SCIENTIFIC REASONING DEVELOPMENT WITHIN INFORMAL FORMATIVE ASSESSMENT USE IN SENIOR SECONDARY SCHOOL PHYSICAL SCIENCE LESSONS
Keywords:Scientific Reasoning, Oral Questioning, Formative Assessment, Physical Science
Scientific reasoning, though not explicitly taught in classrooms, is promoted as a major goal for Science, Technology, Engineering and Mathematics (STEM) education at all levels, worldwide. Literature also indicates that the time spent by learners explaining and justifying their ideas strongly correlates with learning improvement. In Swaziland, however, reports from school science inspectors and school leaving examiners point to weak evidence of scientific reasoning skills from school-based and high-stake examinations. This contradicts the main education goal at this level – producing learners who can use science phenomena awareness for reasoning through diverse life contexts. The study was conceived within the interplay between cognitive and sociocultural theories of constructivism. It focuses on how senior secondary school Physical Science teachers use informal formative assessment (IFA), and how the assessments so used support scientific reasoning. Through the qualitative inquiry approach a multiple case study design was used where four teachers in the Manzini Region were purposively sampled and their lessons observed. The data were then analysed through content analysis and Furtak, Harding, Beinbrech, Shavelson, and Shemwell (2008)’s analytical framework. The study revealed that teachers initiated learner-centred dialogues to address misconceptions and ask further clarification questions. Practical work and contingency based oral questions generated a reach variety of scientific reasoning levels while cases where teachers treated none response moments by supplying answers generated the least reasoning levels. All in all, by diligently using IFA to support learning, teachers realised opportunities for assisting learners migrate from concrete operational to formal thinking levels.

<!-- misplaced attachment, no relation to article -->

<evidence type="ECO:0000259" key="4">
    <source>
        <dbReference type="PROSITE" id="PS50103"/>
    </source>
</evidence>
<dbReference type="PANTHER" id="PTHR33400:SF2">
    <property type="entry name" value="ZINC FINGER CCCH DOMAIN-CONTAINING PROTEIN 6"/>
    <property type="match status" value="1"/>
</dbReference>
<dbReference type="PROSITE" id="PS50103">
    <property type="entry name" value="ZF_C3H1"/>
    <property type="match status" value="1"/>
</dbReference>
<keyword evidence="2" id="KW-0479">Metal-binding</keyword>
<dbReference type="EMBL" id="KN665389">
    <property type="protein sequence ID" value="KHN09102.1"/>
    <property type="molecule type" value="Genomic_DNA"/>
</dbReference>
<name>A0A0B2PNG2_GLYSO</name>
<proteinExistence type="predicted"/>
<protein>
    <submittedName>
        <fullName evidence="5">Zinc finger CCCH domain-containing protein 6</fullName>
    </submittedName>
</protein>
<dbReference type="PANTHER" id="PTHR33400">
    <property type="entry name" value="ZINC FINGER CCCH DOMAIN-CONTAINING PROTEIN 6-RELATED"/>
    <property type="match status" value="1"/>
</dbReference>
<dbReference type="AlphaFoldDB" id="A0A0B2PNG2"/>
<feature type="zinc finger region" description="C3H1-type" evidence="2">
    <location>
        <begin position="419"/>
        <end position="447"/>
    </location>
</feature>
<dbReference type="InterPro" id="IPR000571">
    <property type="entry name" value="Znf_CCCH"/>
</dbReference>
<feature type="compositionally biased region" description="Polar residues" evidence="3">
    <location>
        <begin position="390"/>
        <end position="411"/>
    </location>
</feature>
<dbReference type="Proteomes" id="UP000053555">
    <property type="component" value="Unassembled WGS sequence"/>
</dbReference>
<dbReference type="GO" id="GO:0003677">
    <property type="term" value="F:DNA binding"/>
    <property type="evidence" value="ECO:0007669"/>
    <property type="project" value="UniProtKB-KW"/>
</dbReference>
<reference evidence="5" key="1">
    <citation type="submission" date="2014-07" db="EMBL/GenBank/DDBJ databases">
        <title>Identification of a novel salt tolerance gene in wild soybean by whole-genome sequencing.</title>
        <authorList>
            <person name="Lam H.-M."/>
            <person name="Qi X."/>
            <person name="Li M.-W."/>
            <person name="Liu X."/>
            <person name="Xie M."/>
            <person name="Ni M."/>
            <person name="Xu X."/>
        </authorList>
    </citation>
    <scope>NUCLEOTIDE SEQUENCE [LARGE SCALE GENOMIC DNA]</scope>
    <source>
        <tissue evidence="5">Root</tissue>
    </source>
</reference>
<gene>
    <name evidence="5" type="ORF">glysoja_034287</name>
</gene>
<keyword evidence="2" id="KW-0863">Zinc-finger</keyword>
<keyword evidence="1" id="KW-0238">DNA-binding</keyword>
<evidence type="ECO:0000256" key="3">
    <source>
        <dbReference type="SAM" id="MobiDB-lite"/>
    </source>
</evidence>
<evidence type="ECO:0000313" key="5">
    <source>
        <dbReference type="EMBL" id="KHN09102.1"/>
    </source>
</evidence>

Alexander, R. (2006). Towards Dialogic Teaching: Rethinking Classroom Talk. Cambridge: Dialogos.
Arnett, J. (2010). Adolescence and Emerging Adulthood: A Cultural Approach (3rd ed.). New York: Pearson.
Bao et al. (2009). Learning and Scientific Reasoning. Science, 323, 586-587. DOI: https://doi.org/10.1126/science.1167740
Bell, B., & Cowie, B. (2001). The Characteristics of Formative Assessment in Science Education. Science Education, 536-553. DOI: https://doi.org/10.1002/sce.1022
Bhim, C., & Aniruddha, C. (2013). Misconceptions in Chemistry - Its Identification and Remedial Measures. Germany: Lap Lambert.
Black, P., & Wiliam, D. (2009). Developing the Theory of Formative Assessment. Educational Assessment, Evaluation and Accountability, 21, 5-31. DOI: https://doi.org/10.1007/s11092-008-9068-5
Brookhart. (2008). How to give Effective Feedback to your Students. Alexandria, VA: Association of Supervision and Curriculum Development.
Chittleborough, G., & Treagust, D. (2007). The Modelling Ability of Non-Major Chemistry Students and their Understanding of the Sub-Atomic Level. Chemistry Education Research and Practice, 8(3), 274-292. DOI: https://doi.org/10.1039/B6RP90035F
Cope, B. (2013). Science in Writing: Learning Scientific Argument in Principle and Practice. E-Learning and Digital Media, 420-441. DOI: https://doi.org/10.2304/elea.2013.10.4.420
Davoudi, M., & Sadeghi, N. (2015). A Systematic Review of Research on Questioning as a Higher Level Cognition Strategy. English Language Teaching, 8(10), 76-90. DOI: https://doi.org/10.5539/elt.v8n10p76
Dlamini, M. (2012). Formative Assessment Practices of Secondary School History Teachers in Swaziland and Their Contribution to Learners Understanding. Kwaluseni: University of Swaziland.
ECESWA. (2008 - 2018). SGCSE Physical Science Examiners' Report. Ezulwini: Ministry of Educatio and Training.
Furtak, E., Hardy, I., Beinbrech, T., Shavelson, R., & Shemwell, J. (2008). A Framework for Analysing Reasoning is Science Classroom Discourse. American Educational Research Association Conference (pp. 1-40). New York: AERA.
Gamlem, S., & Munthe, E. (2014). In Search of a Useful Definition of Mastery. Education Leadership, 19-23.